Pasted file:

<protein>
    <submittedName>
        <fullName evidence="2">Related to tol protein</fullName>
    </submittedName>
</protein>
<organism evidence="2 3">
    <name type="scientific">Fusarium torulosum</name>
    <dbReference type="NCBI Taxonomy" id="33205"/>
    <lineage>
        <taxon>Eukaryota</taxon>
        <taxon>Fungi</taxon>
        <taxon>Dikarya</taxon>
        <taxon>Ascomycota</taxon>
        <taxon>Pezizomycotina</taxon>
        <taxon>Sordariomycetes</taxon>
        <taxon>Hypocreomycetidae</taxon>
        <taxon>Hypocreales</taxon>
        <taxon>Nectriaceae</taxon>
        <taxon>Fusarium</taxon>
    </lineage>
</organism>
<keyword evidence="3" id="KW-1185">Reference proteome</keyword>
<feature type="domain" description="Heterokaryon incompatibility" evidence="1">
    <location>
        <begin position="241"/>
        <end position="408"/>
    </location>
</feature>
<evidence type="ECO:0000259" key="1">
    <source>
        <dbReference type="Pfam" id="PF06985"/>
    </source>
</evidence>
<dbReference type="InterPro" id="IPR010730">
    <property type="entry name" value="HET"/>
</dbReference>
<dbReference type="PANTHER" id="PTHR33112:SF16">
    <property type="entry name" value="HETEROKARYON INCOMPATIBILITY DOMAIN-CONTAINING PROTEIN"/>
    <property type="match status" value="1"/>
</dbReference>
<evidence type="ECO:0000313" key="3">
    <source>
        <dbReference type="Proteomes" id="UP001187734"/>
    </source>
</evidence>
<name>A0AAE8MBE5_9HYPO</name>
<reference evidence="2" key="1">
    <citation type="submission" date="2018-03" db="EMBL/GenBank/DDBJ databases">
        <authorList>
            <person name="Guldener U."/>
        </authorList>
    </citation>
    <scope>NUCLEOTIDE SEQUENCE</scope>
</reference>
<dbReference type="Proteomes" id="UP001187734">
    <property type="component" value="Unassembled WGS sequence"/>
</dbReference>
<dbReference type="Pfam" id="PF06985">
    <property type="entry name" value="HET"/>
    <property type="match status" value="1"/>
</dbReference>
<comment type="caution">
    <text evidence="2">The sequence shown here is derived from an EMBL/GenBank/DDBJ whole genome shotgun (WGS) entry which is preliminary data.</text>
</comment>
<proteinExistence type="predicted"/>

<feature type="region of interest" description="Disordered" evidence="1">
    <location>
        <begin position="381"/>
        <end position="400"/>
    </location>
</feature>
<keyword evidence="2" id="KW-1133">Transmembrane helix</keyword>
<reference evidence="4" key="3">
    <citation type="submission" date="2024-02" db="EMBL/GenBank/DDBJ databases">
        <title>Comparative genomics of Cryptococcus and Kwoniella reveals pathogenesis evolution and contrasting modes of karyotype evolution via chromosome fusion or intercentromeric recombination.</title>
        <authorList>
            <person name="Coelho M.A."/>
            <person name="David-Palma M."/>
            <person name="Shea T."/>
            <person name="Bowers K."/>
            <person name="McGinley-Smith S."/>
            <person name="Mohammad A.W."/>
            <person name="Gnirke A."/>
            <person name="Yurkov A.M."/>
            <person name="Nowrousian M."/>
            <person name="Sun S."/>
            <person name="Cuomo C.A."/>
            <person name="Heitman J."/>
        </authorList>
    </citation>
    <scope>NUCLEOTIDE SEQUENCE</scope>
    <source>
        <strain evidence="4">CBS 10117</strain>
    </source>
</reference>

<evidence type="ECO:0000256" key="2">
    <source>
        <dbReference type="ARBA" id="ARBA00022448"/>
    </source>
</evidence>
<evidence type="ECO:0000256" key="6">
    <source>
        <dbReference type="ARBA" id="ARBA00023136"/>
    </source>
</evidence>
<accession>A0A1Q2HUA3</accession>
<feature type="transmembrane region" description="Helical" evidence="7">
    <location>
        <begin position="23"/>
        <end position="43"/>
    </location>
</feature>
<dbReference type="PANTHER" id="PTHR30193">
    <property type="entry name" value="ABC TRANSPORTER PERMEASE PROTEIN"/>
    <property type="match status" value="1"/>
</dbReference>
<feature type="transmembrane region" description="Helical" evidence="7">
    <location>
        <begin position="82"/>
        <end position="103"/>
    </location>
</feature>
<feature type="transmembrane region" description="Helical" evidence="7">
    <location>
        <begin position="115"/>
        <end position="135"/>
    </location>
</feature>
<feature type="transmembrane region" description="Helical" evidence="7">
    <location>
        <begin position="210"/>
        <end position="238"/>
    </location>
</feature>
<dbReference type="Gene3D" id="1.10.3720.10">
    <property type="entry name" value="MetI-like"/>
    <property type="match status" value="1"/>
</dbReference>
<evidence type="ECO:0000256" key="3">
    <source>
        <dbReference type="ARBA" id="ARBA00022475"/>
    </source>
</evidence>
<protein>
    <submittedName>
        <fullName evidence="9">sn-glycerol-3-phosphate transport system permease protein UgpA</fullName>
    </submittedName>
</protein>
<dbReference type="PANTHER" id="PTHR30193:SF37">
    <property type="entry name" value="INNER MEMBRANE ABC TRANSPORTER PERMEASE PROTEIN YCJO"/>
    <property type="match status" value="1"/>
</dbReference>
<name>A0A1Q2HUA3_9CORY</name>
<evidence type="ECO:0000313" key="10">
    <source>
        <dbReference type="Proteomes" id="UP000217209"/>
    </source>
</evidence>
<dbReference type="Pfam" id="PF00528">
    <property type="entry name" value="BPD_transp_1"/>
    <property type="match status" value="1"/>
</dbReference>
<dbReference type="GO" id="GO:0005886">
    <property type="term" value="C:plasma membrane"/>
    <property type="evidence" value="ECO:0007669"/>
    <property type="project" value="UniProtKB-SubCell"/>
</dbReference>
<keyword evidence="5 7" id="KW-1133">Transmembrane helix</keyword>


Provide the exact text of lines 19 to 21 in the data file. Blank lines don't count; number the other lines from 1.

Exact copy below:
        <taxon>Fusarium</taxon>
    </lineage>
</organism>